Greetings All! Once again I have to face the shame from lack of blogging production. I’ll spare you the details since I’ve already mentioned my current workload in previous posts. Taking a positive position I was able to break away from the toils of the day (or rather the wicked humidity of the day) to put out a quick post. Back to the birds for today’s featured critter.
Kind of cute don’t you think? This little girl comes to us from a few years back. I was doing some hiking in my favorite park – Jubilee College State Park all the way back in August of 2014. I’ve featured this park in numerous posts being as it is where I spend a good part of my spare time either training for runs (every other day) or catch a bit of hiking or birding. Safe to say I am familiar with just about every inch of that park. Oh, and it doesn’t hurt it is only a mile from my house. From a birding perspective, there are several good spots in the park depending on what you happen to be looking for. Want Eastern Bluebirds or Indigo Buntings head up to the flats near the pavilion areas and simply close your eyes and take in their sweet songs from every direction. Prefer raptors or woodpeckers, hang at the edge of the tree lines along the fields or make your way through the wooded trails. It pretty much has an ideal environment for every Midwestern bird species somewhere in its 3,200 acres.
Hit the jump to find out what kind of bird this is.
My favorite birding spot happens to be at the small pond inside the campground area. Except in the heart of summer when the pond gets its annual coating of algae, that area is full of activity and thus a target rich setting for wildlife photographers. I never actually see any fish in that pond, but the birds definitely enjoy the insects and the crawfish that are abundant – DO NOT FORGET YOUR MOSQUITO SPRAY. If you go to the east edge of the pond, there is a trail that heads off into the bottoms to the north. It can be a bit soupy in the bottoms and if snakes or ticks make you anxious you might want to make someone walk ahead of you. I keep telling my brother that I’m going to head out there one day and build a quick platform we can stand on to keep our shoes dry while scanning the area for interesting birds. It is here where I spotted Little Miss Yellow hanging out in some brush.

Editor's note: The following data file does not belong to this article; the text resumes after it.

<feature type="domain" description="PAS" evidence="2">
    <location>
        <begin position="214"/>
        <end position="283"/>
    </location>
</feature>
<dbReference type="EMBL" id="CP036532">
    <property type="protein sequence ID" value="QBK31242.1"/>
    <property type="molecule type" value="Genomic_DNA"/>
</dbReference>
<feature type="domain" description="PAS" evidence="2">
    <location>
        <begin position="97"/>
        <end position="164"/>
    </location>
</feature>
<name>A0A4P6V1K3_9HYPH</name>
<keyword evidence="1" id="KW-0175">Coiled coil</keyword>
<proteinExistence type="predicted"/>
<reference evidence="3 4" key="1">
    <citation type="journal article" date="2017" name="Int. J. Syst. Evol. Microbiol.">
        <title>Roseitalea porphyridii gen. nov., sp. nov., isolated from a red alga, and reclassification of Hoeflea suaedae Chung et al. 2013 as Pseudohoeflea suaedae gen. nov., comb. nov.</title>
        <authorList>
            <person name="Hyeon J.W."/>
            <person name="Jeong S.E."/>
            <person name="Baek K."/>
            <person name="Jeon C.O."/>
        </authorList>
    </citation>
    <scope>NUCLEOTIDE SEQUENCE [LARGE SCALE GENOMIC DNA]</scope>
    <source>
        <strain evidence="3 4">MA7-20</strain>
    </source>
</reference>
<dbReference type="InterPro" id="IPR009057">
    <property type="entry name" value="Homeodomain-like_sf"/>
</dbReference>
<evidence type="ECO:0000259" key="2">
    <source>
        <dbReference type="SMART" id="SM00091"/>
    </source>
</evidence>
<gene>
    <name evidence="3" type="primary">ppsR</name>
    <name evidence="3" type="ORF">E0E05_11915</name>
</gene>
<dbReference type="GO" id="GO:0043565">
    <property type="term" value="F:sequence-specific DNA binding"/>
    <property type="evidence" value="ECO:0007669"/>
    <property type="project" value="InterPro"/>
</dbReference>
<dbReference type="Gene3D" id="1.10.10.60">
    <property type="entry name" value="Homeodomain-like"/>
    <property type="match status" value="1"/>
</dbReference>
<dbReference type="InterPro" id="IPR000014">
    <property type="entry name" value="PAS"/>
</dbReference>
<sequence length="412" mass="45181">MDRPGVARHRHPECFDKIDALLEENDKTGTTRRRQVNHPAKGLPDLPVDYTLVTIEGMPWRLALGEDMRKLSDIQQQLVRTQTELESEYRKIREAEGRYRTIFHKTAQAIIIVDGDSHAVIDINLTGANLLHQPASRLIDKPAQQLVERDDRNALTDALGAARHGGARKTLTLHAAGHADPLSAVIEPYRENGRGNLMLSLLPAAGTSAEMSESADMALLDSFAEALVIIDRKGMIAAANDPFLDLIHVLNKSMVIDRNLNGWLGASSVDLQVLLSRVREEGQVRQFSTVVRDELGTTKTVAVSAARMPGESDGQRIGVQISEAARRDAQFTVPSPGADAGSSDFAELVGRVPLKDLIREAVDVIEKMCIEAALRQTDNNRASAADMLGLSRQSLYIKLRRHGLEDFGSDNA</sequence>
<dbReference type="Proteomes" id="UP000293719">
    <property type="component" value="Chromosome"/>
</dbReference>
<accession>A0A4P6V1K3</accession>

She was busy hopping from branch to branch in search of small insects unlucky enough to be in her hunting zone. Now the female coloring can be a bit difficult to identify being a fairly generic brown and yellow palette that a number of female species sport. Her male counterparts are exactly the opposite and extremely easy to identify. They have a black mask through their eyes with a white band at the top and a bright yellow below. – Unfortunately, the male Common Yellowthroat was nowhere to be found… nor heard. This female was keeping quiet for the entire time I was watching her and to be honest I am not entirely sure they have the same distinctive call as the male (Cornell only referred to the male’s call). If you have not heard the male’s call, it sounds exactly like “witchety-witchety-witchety“. Ron has an incredible ability to pick out this call instantly – amazing, but extremely helpful if you are trying to get that species checked off for the day.
Eventually Miss Yellowthroat spotted me hanging out in the weeds and gave me a stern look in response to me interrupting her hunt. Apparently time to move on
A few quick facts before heading off to bed. First off, these Yellowthroats can be found just about anywhere in the lower Canada territories, all of the US and then down into Central America. Always a bit intriguing to see the breadth of their region being that I never really knew what one looked like until I moved to this area after college. There isn’t much else worth mentioning about this particular bird on Cornell’s site – does appear that the male is dedicated to having one mate in his territory, however this cute and innocent looking bird doesn’t share the same level of commitment. Apparently the female will lure other males into the area with their calls and mate with them behind his back.
Have to leave it there – have 13 miles to force myself through tomorrow and it looks like the humidity is going to be bad!